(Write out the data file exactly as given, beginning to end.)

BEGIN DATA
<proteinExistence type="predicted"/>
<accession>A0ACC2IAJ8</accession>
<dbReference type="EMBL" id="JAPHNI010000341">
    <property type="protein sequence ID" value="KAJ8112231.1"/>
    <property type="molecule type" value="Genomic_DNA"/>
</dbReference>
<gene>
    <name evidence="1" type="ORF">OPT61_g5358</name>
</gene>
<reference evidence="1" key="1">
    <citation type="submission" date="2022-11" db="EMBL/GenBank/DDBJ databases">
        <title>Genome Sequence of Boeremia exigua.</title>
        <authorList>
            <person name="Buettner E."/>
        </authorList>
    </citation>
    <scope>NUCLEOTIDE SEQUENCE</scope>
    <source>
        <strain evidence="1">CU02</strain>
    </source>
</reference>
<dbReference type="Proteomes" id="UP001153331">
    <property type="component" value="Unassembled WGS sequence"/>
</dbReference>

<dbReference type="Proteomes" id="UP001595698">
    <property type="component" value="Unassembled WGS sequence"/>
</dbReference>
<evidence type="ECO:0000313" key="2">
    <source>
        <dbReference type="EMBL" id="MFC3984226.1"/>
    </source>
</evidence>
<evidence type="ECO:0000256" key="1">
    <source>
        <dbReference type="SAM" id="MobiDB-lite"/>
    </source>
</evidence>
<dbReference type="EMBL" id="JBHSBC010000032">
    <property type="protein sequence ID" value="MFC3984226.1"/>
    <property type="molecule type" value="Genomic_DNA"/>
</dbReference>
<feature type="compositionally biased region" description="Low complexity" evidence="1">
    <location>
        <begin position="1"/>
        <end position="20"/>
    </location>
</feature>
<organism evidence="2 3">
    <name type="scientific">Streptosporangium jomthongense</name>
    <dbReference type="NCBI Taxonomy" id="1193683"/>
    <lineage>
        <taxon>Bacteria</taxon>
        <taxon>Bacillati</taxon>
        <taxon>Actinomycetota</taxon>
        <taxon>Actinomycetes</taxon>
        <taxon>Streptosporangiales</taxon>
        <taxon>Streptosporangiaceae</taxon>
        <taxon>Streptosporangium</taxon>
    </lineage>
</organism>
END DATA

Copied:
<proteinExistence type="predicted"/>
<accession>A0ACC2IAJ8</accession>
<dbReference type="EMBL" id="JAPHNI010000341">
    <property type="protein sequence ID" value="KAJ8112231.1"/>
    <property type="molecule type" value="Genomic_DNA"/>
</dbReference>
<gene>
    <name evidence="1" type="ORF">OPT61_g5358</name>
</gene>
<reference evidence="1" key="1">
    <citation type="submission" date="2022-11" db="EMBL/GenBank/DDBJ databases">
        <title>Genome Sequence of Boeremia exigua.</title>
        <authorList>
            <person name="Buettner E."/>
        </authorList>
    </citation>
    <scope>NUCLEOTIDE SEQUENCE</scope>
    <source>
        <strain evidence="1">CU02</strain>
    </source>
</reference>
<dbReference type="Proteomes" id="UP001153331">
    <property type="component" value="Unassembled WGS sequence"/>
</dbReference>

<dbReference type="Proteomes" id="UP001595698">
    <property type="component" value="Unassembled WGS sequence"/>
</dbReference>
<evidence type="ECO:0000313" key="2">
    <source>
        <dbReference type="EMBL" id="MFC3984226.1"/>
    </source>
</evidence>
<evidence type="ECO:0000256" key="1">
    <source>
        <dbReference type="SAM" id="MobiDB-lite"/>
    </source>
</evidence>
<dbReference type="EMBL" id="JBHSBC010000032">
    <property type="protein sequence ID" value="MFC3984226.1"/>
    <property type="molecule type" value="Genomic_DNA"/>
</dbReference>
<feature type="compositionally biased region" description="Low complexity" evidence="1">
    <location>
        <begin position="1"/>
        <end position="20"/>
    </location>
</feature>
<organism evidence="2 3">
    <name type="scientific">Streptosporangium jomthongense</name>
    <dbReference type="NCBI Taxonomy" id="1193683"/>
    <lineage>
        <taxon>Bacteria</taxon>
        <taxon>Bacillati</taxon>
        <taxon>Actinomycetota</taxon>
        <taxon>Actinomycetes</taxon>
        <taxon>Streptosporangiales</taxon>
        <taxon>Streptosporangiaceae</taxon>
        <taxon>Streptosporangium</taxon>
    </lineage>
</organism>